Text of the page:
Later,
William

 

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8 hours ago, William_Wilson said:

I am speaking of the 1999 Seamaster G.M.T. I have:

seagmt02.jpg

This was taken in 2008. I exposed the dial to sunlight coming through the window and drew my hand back out of the direct sunlight and took the picture. In 2014 I couldn't do this anymore, it wasn't bright enough. It used to remain quite bright for at least 8 hours without much exposure to light, now it has diminished somewhat.

Later,
William

 

Interesting, I had no idea that S-L ages like that but it does make sense I guess. I will have to take a look at some of mine though because I rotate mine a lot I perhaps don't notice any gradual deterioration. Even so, I tend to work on the assumption that no matter how old is gets, S-L still lumes to a noticeable extent (though I guess it hasn't been used long enough for this to be truly tested) whereas Tritium or Radium lume tends to die to nothing after 10-15 years, hence my assertion regarding your late 90s models.

Lovely watch btw. I got the same model last month and it is now with STS hopefully being fettled into as good a condition as yours appears to be. To be honest I would have preferred a great white but they seem to command an arm and a leg these days so common sense dictated I got the black dial version

Edited by Padders
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8 hours ago, Padders said:

Interesting, I had no idea that S-L ages like that but it does make sense I guess. I will have to take a look at some of mine though because I rotate mine a lot I perhaps don't notice any gradual deterioration. Even so, I tend to work on the assumption that no matter how old is gets, S-L still lumes to a noticeable extent (though I guess it hasn't been used long enough for this to be truly tested) whereas Tritium or Radium lume tends to die to nothing after 10-15 years, hence my assertion regarding your late 90s models.

Lovely watch btw. I got the same model last month and it is now with STS hopefully being fettled into as good a condition as yours appears to be. To be honest I would have preferred a great white but they seem to command an arm and a leg these days so common sense dictated I got the black dial version

I have found that tritium loses its ability to show in absolute darkness at around 18 to 20 years of age, due to reduced radioactive emissions. Radium, on the other hand, is quite the opposite. Its high level of emissions actually cause a breakdown of the luminescent material on an atomic level. It literally cooks the luminescent portion of the compound.

Thanks, the GMT has a bit of mild scarring but still presents fairly well with a bit of a cleanup. :)

Later,
William

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OK, so I understand that you may need to charge/activate the luminosity on a watch; I tried it on mine using the iPhone torch for a few seconds and it glows like a light house; Very happy!! I'll have to post a picture because it does look good, especially with the second hand sweeping round.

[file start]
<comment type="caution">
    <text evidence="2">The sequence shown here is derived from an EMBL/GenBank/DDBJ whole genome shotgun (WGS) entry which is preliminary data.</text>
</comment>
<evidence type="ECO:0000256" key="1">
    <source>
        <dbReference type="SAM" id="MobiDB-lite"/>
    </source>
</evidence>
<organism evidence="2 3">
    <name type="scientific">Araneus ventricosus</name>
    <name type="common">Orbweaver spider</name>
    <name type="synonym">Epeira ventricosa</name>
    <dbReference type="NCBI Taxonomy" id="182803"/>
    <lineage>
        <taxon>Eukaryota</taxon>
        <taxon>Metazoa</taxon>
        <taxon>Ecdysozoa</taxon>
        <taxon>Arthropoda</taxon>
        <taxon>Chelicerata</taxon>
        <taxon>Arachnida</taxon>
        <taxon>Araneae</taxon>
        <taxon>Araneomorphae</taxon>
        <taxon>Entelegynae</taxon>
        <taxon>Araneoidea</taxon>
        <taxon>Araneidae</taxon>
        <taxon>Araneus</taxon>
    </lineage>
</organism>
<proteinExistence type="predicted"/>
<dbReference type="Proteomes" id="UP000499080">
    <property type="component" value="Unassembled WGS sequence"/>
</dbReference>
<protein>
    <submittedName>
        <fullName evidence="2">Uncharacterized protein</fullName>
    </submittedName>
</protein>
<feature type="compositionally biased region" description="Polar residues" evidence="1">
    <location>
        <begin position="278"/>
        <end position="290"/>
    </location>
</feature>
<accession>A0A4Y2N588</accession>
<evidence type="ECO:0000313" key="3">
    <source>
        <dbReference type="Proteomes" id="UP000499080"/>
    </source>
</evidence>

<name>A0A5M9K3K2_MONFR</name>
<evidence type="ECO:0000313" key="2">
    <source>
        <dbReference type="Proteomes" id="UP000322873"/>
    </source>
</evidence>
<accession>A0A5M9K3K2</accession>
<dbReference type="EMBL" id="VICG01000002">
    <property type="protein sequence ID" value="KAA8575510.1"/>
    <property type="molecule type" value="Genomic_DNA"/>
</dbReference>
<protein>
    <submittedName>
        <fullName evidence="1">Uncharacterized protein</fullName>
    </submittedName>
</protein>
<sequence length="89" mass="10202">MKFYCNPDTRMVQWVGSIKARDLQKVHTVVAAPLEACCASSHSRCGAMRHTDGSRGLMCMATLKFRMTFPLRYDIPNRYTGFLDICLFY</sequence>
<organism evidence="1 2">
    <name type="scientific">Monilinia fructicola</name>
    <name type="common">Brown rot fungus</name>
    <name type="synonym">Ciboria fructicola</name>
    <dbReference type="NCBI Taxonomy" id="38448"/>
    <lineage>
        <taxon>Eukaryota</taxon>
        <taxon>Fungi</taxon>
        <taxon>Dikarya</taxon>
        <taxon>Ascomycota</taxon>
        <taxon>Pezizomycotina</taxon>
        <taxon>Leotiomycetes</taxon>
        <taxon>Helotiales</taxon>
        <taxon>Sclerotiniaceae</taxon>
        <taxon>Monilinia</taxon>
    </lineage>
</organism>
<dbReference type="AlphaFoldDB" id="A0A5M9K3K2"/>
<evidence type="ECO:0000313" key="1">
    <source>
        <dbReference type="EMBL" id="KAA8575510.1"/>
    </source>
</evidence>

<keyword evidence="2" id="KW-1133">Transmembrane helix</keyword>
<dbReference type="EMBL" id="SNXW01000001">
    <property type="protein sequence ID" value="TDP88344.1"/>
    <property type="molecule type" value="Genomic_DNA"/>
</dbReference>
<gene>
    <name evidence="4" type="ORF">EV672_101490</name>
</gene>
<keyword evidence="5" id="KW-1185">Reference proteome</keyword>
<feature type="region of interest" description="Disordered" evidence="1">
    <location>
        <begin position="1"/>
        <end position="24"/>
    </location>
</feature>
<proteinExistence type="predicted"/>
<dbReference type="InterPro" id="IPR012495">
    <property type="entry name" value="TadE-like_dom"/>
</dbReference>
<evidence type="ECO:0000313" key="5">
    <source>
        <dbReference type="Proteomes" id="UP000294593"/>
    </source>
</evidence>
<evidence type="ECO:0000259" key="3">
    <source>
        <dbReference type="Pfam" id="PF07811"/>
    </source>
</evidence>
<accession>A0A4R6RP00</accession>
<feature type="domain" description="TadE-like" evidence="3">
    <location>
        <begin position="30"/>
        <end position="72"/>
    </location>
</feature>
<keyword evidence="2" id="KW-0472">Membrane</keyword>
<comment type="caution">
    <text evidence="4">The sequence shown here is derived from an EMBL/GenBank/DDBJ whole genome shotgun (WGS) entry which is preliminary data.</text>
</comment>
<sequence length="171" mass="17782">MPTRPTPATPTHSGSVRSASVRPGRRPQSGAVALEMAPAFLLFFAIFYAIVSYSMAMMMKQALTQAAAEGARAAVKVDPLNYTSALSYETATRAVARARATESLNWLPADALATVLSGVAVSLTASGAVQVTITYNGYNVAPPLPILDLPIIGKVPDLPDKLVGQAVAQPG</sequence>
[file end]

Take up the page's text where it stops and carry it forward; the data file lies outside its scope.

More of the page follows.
How long should the luminosity last on my watch? I have read some replies saying some watches will last for hours with a few seconds charge. I haven't timed mine, but at a guess It goes from super bright to nothing in less than half hour. Is this right?

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On 03/03/2016 at 15:55, hughlle said:

Indeed, but when you enter a dark room, small light sources are readily apparent, but as your eyes adjust to take in more light, the light given off by the watch becomes diluted by the increase in ambient light your retina receives, thus becoming less apparent. 

There's quite a lot of cobblers being talked on here about how the eyes work at night, anyone who has had service training knows the effects of night vision and it's something in human beings takes about twenty minutes to develop fully when in a dark environment, but that's because of the chemical changes in the eye.. Here is the actual science behind it all....:)     http://health.howstuffworks.com/human-body/systems/eye/eyes-adjust-darkness.htm

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1 hour ago, Cosd said:

OK, so I understand that you may need to charge/activate the luminosity on a watch; I tried it on mine using the iPhone torch for a few seconds and it glows like a light house; Very happy!! I'll have to post a picture because it does look good, especially with the second hand sweeping round.

 

How long should the luminosity last on my watch? I have read some replies saying some watches will last for hours with a few seconds charge. I haven't timed mine, but at a guess It goes from super bright to nothing in less than half hour. Is this right?

Ernest Jones are telling me that if the watch gets a long charge then it will last a long time, but if I charge it for say 30 seconds, then the luminosity won't last long either. Is this correct?

Edited by Cosd
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1 hour ago, Cosd said:

Ernest Jones are telling me that if the watch gets a long charge then it will last a long time, but if I charge it for say 30 seconds, then the luminosity won't last long either. Is this correct?

i can only give you my experience, as i said 15 to 20 seconds under a bright light last me most/all night, but the are seiko's and other watches with a lot of lume on the dial,

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I suspect "lume" may work much better if your eyes are good, and that, in most cases means young.:yes:

Without my spectacles, I can't see watch hands at all, it takes many minutes for my eyes to adjust to the dark. My eyes are broken, that's where most of my Lume blame is focussed.:wink:

I have quite good ears, my un- jewelled pin pallet watches drive me mad. I can't wear one in bed. :biggrin: